Heritage Criteria Challenged

A resident’s comments.

For your consideration;

CRB 1103 Oct 29, 2012 states:
“While all agree it is not a landmark (i.e. has lost the 3 contextual criteria), the Review Board concurs with the city’s position that it is a benchmark for the community and reflective of the city’s once vibrant agricultural past (108 acres1/3 it has been significantly and substantially reduced to a “benchmark”).”

Please note: Benchmark, “a standard, point of reference” is NOT a criteria for designation. An historic plaque can be a benchmark.

Please tell us where “benchmark” and “reflective of” are stipulated to be criteria for designation?

The farmstead has been decimated from 108 acres to 1/3 acre. This in and of itself has negated the 3 contextual heritage criteria it once met.

Being on only 1/3 acre, it no longer yields information of the 19th century farming culture. Therefore another heritage criteria is voided.

To support this, I refer you to:

The Cultural Heritage Impact Assessment for the Hanlon Farmstead, 331 Clair Rd E, May 31, 2012, Section 2.ii, Historical Value

“The subject property does not yield or have the potential to yield information that contributes to an understanding of a community or culture (i.e. 19th century farming) because it is now comprised of a small portion 4.2 acre portion of a 100 acre farmstead…” (p. 15)

The Wilson Farmhouse now has only a 1/3 acre portion of a 108 acre farmstead.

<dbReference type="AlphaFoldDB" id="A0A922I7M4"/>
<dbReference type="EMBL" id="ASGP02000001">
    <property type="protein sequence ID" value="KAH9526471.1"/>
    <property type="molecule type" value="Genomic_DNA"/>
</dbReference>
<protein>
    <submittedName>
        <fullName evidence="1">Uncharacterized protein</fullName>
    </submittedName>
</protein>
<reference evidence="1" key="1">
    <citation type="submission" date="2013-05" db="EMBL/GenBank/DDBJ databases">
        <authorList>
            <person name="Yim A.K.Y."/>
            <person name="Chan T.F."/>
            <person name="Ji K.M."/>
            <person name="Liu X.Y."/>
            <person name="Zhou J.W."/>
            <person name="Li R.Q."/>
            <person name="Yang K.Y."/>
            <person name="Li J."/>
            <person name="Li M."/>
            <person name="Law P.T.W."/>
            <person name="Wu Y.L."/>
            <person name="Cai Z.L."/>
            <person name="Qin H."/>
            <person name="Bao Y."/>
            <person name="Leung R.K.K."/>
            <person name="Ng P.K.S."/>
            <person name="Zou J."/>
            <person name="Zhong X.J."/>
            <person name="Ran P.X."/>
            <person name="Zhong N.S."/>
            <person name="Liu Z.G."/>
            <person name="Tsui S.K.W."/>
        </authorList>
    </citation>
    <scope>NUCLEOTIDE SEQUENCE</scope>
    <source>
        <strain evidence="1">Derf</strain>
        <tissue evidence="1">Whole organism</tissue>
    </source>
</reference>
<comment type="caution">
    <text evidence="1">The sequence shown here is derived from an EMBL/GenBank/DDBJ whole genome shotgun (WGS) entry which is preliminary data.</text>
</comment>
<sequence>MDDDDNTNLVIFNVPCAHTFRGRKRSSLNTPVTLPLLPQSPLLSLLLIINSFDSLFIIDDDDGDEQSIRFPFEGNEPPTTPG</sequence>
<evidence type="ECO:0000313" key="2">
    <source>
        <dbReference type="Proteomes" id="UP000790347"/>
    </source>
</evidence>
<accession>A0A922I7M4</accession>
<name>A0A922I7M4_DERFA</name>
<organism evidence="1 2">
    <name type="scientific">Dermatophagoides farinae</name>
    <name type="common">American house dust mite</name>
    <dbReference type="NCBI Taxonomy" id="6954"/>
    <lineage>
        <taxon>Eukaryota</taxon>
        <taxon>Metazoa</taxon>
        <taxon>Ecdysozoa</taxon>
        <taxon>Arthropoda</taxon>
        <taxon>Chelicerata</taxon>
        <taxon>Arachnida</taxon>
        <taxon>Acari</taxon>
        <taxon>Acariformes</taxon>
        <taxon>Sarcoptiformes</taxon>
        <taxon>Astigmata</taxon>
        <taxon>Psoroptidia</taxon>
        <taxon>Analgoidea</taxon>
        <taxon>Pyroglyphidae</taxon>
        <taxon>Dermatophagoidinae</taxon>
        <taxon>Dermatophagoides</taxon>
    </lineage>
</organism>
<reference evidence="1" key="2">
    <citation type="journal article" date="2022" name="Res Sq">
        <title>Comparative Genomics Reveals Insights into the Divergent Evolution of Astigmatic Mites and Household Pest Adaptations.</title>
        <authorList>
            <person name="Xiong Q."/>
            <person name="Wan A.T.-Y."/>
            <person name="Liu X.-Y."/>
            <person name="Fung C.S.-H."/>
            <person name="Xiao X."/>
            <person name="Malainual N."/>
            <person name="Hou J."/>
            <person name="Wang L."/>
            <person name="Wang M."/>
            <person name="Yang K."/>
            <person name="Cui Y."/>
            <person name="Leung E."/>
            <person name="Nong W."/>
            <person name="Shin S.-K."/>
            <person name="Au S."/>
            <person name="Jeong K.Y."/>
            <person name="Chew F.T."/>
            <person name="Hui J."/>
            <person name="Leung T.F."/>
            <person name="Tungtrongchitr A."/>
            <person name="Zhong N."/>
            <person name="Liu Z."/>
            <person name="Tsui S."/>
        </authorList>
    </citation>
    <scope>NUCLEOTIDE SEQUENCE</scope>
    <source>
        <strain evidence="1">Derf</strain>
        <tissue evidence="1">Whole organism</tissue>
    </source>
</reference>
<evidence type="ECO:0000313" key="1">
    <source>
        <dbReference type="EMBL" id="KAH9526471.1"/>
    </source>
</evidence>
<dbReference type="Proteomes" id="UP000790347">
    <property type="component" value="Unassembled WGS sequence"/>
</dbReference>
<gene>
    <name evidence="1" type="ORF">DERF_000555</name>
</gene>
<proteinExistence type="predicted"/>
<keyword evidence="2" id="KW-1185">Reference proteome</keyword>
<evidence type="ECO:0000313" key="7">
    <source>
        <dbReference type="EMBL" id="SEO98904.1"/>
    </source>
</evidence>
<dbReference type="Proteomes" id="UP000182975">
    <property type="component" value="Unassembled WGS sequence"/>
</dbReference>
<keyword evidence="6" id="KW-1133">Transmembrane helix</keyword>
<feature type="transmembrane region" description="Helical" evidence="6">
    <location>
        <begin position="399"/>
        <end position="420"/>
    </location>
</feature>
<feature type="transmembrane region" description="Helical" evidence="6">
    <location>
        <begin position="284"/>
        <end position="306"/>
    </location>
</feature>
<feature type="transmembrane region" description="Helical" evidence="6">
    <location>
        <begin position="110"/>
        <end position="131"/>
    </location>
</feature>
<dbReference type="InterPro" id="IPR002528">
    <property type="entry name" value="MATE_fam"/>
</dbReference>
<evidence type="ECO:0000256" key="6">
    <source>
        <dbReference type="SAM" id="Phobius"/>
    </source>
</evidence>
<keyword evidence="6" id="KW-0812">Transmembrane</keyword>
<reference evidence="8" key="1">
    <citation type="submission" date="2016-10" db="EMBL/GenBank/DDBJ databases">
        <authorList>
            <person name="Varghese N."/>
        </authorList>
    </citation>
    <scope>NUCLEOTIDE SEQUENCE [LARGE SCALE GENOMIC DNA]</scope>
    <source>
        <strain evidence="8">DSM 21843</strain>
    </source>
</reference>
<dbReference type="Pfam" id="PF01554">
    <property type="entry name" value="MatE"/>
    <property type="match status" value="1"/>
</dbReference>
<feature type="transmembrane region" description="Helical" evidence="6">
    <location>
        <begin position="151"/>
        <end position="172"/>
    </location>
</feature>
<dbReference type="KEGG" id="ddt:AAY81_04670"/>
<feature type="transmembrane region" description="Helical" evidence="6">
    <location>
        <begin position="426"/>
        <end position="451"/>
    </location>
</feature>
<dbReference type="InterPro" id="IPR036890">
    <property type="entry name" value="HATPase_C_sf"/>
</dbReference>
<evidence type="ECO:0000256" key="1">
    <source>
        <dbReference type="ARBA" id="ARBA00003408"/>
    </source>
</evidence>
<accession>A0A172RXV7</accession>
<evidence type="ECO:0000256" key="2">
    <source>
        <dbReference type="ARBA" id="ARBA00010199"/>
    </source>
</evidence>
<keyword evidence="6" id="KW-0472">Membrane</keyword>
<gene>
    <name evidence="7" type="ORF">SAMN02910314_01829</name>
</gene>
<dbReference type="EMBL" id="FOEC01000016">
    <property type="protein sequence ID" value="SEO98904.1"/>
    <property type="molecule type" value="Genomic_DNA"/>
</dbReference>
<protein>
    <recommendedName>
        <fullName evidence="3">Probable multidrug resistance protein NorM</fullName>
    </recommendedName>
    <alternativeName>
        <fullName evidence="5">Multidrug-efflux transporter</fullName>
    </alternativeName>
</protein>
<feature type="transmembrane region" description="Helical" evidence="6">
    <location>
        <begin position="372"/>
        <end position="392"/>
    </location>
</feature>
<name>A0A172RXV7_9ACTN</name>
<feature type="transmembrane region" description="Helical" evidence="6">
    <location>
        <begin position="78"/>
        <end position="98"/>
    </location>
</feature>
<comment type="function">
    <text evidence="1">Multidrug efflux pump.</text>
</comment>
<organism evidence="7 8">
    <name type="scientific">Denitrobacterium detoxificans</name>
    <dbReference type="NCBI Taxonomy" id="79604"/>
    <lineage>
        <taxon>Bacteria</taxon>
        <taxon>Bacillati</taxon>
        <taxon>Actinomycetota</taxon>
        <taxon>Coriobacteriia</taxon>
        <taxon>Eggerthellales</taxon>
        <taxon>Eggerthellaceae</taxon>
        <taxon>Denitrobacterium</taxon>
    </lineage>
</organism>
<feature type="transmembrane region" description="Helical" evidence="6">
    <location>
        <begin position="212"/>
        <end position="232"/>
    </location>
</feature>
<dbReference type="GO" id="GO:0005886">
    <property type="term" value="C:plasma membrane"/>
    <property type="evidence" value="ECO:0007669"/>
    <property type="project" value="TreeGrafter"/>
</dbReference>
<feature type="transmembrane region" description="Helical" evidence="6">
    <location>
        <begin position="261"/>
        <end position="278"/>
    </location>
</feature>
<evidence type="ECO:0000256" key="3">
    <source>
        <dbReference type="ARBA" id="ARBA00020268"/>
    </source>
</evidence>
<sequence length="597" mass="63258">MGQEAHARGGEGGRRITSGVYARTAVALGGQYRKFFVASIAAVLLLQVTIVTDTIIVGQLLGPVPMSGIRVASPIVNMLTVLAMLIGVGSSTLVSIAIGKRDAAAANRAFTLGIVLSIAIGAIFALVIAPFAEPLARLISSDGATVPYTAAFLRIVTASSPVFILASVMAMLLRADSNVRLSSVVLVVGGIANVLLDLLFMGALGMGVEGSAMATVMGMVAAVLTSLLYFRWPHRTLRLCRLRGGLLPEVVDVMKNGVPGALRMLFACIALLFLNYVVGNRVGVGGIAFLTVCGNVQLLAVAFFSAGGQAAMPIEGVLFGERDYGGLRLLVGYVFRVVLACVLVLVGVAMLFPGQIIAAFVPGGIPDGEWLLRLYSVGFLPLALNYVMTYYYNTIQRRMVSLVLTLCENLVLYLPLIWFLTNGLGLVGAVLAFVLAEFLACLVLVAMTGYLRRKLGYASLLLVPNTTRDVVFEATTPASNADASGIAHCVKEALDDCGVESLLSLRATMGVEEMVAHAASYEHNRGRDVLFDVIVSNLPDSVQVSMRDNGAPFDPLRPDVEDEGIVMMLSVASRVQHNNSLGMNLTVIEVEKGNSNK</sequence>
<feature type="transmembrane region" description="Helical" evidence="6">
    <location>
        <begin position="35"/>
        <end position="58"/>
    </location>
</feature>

Under the circumstances, Mr. Robinson, how does the Wilson Farmhouse yield information on 19th century farming?

This heritage criteria has been voided and the presented evidence in our report should have been acknowledged by the Heritage Officers as such.

You could not state that the Wilson Farmhouse yields information on 19th century farming culture in your summation, because it would be inaccurate. Instead you stated in CRB 1103, Oct 29, 2012:

“The structure remains in its same location imputes to a value as the original farmstead, plus its orientation to Victoria Rd. reveals its value in showing the development in farming over the centuries.” (p. 11) How does location yield information on farming culture?

Having shown that 2 of the 3 heritage criteria have been voided, is it fair that this Farmhouse is still being considered for designation? Why is rezoning, sale and severance still on the agenda?

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1 Comment

Filed under Heritage, Wilson Farm Park

One response to “Heritage Criteria Challenged

  1. Dennis Galon

    I know I an not the only one perturbed by repeated efforts to denigrate the heritage value of the Wilson Farmhouse, most especially on the grounds of context. I am bothered that some proponents of demolition seem unable to grasp that this type of argument, at this stage of the game, is completely counter productive. It is working against you!